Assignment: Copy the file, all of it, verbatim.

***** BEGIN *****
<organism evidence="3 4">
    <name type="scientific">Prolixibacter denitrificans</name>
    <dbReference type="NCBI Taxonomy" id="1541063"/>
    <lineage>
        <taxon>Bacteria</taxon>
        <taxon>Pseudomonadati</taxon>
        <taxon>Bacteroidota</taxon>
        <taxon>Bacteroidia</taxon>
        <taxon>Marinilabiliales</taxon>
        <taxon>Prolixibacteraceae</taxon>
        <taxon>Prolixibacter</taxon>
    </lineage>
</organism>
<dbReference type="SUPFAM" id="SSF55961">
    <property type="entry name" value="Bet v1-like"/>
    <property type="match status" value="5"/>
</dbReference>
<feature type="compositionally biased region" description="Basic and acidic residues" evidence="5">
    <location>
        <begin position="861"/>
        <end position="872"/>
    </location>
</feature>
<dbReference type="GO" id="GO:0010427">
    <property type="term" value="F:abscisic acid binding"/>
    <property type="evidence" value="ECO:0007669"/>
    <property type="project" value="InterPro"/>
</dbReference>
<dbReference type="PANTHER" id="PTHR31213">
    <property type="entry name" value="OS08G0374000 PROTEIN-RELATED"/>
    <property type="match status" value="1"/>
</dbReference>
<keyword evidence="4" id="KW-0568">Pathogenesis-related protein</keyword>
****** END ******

<organism evidence="3 4">
    <name type="scientific">Prolixibacter denitrificans</name>
    <dbReference type="NCBI Taxonomy" id="1541063"/>
    <lineage>
        <taxon>Bacteria</taxon>
        <taxon>Pseudomonadati</taxon>
        <taxon>Bacteroidota</taxon>
        <taxon>Bacteroidia</taxon>
        <taxon>Marinilabiliales</taxon>
        <taxon>Prolixibacteraceae</taxon>
        <taxon>Prolixibacter</taxon>
    </lineage>
</organism>
<dbReference type="SUPFAM" id="SSF55961">
    <property type="entry name" value="Bet v1-like"/>
    <property type="match status" value="5"/>
</dbReference>
<feature type="compositionally biased region" description="Basic and acidic residues" evidence="5">
    <location>
        <begin position="861"/>
        <end position="872"/>
    </location>
</feature>
<dbReference type="GO" id="GO:0010427">
    <property type="term" value="F:abscisic acid binding"/>
    <property type="evidence" value="ECO:0007669"/>
    <property type="project" value="InterPro"/>
</dbReference>
<dbReference type="PANTHER" id="PTHR31213">
    <property type="entry name" value="OS08G0374000 PROTEIN-RELATED"/>
    <property type="match status" value="1"/>
</dbReference>
<keyword evidence="4" id="KW-0568">Pathogenesis-related protein</keyword>